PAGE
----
Design Special – Utility rooms

An old-fashioned luxury still finds its place in the contemporary home

Bespoke utility room, from £25,000, Mowlem & Co.

Think about the most relaxing place in your house. Is it a window seat overlooking the garden? A spa-like bathroom? A tranquil bedroom dedicated to down-time? All play a vital role in making the home a sanctuary, but some would argue that more important than any of these is a room reserved for dealing with mess, whose door can be closed firmly behind you. It might sound a bit like a luxury – and an old-fashioned one at that – but if space can be spared for a utility room, you’ll soon wonder how on earth you ever coped without one.
If you want to convert an unused corner into a utility room, or are thinking about adding one as part of an exten­sion project, put some thought into making it as functional as possible.

“Begin by making a list, not only of the essential equipment required such as laundry appliances, sink etc, but also of the activities to be undertaken in this room which could have an impact on the way it is arranged,” says designer Gillian McCollum of Murray & Murray, an award-winning company that specialises in bespoke kitchens and their offshoots. “For instance, some utility rooms double as laundries, boot rooms, pantries and waste-recycling centres, all of which require additional suitable storage facilities.”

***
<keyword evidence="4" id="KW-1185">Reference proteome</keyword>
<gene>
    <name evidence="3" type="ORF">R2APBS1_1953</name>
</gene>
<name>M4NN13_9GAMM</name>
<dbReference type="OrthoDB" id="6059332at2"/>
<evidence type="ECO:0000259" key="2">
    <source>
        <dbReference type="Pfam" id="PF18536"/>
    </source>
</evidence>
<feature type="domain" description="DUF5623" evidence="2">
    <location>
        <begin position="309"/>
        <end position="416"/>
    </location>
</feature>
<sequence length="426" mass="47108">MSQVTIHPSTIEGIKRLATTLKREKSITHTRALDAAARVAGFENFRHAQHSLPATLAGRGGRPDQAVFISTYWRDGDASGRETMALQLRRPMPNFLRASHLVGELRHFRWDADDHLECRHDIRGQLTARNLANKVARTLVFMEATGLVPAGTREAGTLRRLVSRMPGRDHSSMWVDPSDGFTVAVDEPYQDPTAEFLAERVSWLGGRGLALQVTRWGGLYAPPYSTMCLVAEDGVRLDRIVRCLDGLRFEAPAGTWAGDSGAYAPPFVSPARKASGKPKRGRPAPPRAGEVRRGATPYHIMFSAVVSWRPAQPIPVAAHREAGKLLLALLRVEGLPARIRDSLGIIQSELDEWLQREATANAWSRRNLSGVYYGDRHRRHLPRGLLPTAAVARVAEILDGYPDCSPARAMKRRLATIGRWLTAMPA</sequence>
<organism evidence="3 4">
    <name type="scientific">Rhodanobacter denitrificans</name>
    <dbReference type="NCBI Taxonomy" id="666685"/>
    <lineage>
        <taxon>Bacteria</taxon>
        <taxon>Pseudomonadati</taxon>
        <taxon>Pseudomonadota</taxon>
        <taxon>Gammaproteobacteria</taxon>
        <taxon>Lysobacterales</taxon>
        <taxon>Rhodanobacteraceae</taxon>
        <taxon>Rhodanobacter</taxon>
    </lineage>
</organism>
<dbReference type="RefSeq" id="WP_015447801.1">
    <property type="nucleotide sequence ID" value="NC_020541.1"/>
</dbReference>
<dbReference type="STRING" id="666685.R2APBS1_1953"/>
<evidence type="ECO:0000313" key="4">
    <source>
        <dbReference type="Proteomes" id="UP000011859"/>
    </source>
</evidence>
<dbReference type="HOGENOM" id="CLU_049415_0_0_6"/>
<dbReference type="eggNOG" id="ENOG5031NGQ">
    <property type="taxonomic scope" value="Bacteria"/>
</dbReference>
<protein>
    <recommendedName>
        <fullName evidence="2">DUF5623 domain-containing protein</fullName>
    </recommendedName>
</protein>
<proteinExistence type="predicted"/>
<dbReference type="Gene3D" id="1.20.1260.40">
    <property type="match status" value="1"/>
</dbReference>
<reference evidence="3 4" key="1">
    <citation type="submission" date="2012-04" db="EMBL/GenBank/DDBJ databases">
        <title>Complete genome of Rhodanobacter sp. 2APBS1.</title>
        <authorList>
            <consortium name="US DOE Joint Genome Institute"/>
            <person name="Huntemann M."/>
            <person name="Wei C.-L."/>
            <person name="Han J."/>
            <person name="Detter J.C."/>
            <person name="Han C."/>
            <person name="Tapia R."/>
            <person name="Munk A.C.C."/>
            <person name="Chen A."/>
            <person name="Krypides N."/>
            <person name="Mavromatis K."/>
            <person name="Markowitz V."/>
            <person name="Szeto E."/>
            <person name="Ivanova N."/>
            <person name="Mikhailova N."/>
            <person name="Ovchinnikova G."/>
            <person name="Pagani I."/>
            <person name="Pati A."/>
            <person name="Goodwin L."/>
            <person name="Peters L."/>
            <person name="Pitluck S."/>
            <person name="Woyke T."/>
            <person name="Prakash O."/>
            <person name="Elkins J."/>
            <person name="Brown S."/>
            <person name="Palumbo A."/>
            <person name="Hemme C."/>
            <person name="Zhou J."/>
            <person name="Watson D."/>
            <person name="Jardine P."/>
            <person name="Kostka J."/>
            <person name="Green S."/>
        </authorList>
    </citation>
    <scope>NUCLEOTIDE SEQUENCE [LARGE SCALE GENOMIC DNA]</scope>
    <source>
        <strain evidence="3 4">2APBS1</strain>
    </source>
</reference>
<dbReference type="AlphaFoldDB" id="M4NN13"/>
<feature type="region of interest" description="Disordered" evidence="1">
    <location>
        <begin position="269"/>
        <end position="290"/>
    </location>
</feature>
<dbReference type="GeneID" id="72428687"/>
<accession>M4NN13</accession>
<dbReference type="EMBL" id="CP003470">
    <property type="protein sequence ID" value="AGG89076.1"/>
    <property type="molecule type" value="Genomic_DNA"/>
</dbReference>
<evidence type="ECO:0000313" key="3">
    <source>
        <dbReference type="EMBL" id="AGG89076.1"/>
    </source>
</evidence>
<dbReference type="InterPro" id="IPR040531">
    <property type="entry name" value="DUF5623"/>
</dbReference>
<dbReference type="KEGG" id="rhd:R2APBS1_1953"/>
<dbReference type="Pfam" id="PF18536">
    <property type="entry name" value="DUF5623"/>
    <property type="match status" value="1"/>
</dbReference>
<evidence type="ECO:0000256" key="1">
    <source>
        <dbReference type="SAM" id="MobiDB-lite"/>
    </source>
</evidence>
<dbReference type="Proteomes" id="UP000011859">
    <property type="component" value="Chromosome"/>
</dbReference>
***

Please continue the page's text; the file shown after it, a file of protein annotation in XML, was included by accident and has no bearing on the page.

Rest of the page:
A selection of accessories, from £38.50 for a printed cushion, all Birdie Fortescue

Discussing the function of the room with the architect and or designer early on so will ensure the layout is optimi­sed, but even if space and budget are limited, you can still make it work. “How much you spend will depend on your means and priorities,” says McCollum. “In an ideal world, the cabinetry and worktops would be an extension of what’s in the kitchen to keep aesthetic coherency, but if this is not possible I’d suggest spending as much as you can on the washer and dryer.”
Modern appliances are crucial, of course, but don’t forget about tried-and-trusted tools such as the still-popular clothes pulley. It’s a brilliant space-saver in a small room, as are tall cupboards that make use of high ceilings.
Box rooms, walk-in closets and boxed-off alcoves – any redundant spaces, in fact – have potential to act as a handy overspill from the kitchen and be the place where mess, laundry and unsightly items can be stored. Keeping it all confined to one well-organised room will leave the rest of the house clean and tidy. And that’s as relaxing as it gets.

This is just a taster, you can browse the full article with more stunning photography on pages 38-41, issue

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